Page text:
Current Projects

Curricula »

Noah Kim, 2019 to present

Curricula is a set of specifications and tools for managing content and grading assignments in a college-level computer science setting. I am currently developing it as a head TA for CSCI 104, the top-level core track C++ course for computer science majors at USC. At its core, Curricula allows professors and course staff to write assignments and grade submitted work from students in a centralized manner.

Hours »

Noah Kim, 2019 to present

Hours is one of the student-facing facets of curricula-web, an integrated online classroom environment. This corner of the site allows students to open digital tickets during office hours, ensuring that they get a spot during rush hour and allowing course staff to preview what their issues are so that they can prepare to address their issues ahead of time.

EELib »

Noah Kim, 2019

This repository contains a collection of cleanly-implemented drivers for rudimentary Arduino Uno projects. My goal with this project was to improve my understanding of idiomatic C through in embedded applications, and everything you see in there was tested pretty thoroughly through at least one project in my EE 109 course here at USC. I’m particularly proud of the serial implementation, which required blood, sweat, tears, and an unwanted understanding of C preprocessor macros.

Cache »

Noah Kim, 2019

The cache module provides a convenient interface for dynamic memory and file-system caching. It has no dependencies and therefore a minimal installation footprint. I wrote this as an exercise in modern Python 3 as well as a convenience tool for a couple of projects I’ve worked on since.


Noah Kim, 2014 to present

Crossword is a multiplayer crossword player that functions in place of the New York Times crossword player. You can create a server, choose a puzzle, and play on the fly. Crossword even includes tools to record metrics such as game time, player contribution and more. It’s pretty much ready to go, I just have to deploy and start testing!

MBMT Competition Website »

Noah Kim, Noah Singer, a.k.a. N², 2017

The MBMT site is the digital interface to Montgomery Blair’s annual math tournament. It provides sponsor, team registration, and pre-competition logistic summaries, as well as a modular grading framework and comprehensive interface that allows competition runners to score students in real-time, display live scoreboards, and run statistics on competition results. See the source here.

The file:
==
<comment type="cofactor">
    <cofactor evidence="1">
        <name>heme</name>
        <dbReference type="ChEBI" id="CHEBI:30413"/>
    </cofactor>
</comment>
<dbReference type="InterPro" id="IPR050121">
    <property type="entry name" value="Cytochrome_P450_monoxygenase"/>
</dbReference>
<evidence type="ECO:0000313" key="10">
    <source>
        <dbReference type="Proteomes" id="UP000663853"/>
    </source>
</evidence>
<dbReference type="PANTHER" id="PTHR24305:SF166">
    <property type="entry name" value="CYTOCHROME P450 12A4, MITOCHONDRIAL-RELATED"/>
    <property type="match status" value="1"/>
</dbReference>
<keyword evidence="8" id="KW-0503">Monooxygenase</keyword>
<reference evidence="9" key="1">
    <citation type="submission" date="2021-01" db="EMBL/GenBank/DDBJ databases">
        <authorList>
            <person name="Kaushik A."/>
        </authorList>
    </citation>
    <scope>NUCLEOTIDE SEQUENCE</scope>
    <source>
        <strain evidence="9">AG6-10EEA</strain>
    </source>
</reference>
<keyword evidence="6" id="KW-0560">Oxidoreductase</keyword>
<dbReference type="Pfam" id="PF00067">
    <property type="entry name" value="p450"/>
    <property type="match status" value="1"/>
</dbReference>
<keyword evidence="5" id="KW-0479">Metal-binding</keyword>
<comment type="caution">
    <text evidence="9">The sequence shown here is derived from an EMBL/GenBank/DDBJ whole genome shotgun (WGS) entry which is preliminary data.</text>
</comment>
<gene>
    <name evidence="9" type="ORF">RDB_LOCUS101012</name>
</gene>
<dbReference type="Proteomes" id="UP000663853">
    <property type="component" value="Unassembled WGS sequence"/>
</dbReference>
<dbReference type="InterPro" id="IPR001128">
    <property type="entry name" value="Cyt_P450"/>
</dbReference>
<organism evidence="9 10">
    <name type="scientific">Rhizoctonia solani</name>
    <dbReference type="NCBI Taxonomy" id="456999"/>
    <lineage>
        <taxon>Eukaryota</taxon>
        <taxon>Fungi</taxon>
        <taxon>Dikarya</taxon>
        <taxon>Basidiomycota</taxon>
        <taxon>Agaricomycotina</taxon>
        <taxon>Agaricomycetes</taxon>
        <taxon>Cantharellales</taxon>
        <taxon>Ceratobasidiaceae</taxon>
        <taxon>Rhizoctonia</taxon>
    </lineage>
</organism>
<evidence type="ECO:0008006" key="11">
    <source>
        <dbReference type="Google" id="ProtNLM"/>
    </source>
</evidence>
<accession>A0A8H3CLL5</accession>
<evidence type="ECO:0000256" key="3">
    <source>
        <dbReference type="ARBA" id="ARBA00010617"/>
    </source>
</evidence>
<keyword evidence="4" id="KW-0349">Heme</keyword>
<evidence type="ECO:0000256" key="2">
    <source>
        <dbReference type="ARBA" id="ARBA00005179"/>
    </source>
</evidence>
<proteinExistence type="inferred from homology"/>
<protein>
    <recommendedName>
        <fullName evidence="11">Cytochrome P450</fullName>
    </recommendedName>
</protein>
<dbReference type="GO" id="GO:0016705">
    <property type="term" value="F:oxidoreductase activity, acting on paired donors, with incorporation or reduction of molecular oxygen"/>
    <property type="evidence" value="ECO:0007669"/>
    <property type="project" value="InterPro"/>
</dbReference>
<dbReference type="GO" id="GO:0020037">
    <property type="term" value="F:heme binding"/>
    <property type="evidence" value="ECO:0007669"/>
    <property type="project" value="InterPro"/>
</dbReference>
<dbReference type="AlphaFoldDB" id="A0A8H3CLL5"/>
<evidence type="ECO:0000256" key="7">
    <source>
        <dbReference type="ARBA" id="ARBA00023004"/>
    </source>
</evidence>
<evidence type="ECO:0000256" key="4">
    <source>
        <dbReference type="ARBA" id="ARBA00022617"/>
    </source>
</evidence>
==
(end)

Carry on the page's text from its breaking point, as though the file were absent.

Noah Kim, Artemis Tosini, Misha Khrenov, 2017

One problem with MCPS using a host of different softwares for their internet teaching medium is that it makes it more difficult to separate the information students really care about from everything else. MBHS Home is intended to remedy this issue by providing a hub for students to access the integrated technological facets that they use individually on a day to day basis. These services include:

  • Grades and assignments from Edline
  • Mail provided by
  • Mail and Classroom provided by Google
  • Sever access provided by
  • Student schedules and networking provided by Bell

The first version of MBHS Home has been released for student testing. Feedback is currently being accepted for updates and improvements. Read more about it here.

Spirograph »

Noah Kim, 2017

Spirograph is a cool web application that allows you to draw customized spirograph patterns in your browser. More advanced features, such as the JSON editor, allow users to implement things like fourier transforms to produce arbitrary polygons, such as squares. See the source here.

Chincoteague Drift »

Abstract Studio, 2018

Chincoteague Drift is a high-octane boating simulator where you must use the slow, trundling drift of a research barge to dodge the dangerous obstacles. The game features entirely original graphics and numerous easter eggs. It runs on Abstract Engine, a lightweight JavaScript 6 game engine I wrote for the new HTML 5 canvas component with the help of Arman Siddique. See the source here.

Vivid »

NSquared, 2017

Vivid is a music player and visualizer written in Javascript/HTML5. It uses WebAudio’s built-in Fast Fourier Transform API to extract frequency data from an audio file and then displays it in a set of dynamic views. Vivid is open source and allows for customization through its modular system. Warning: this only works in Chrome! See the source here.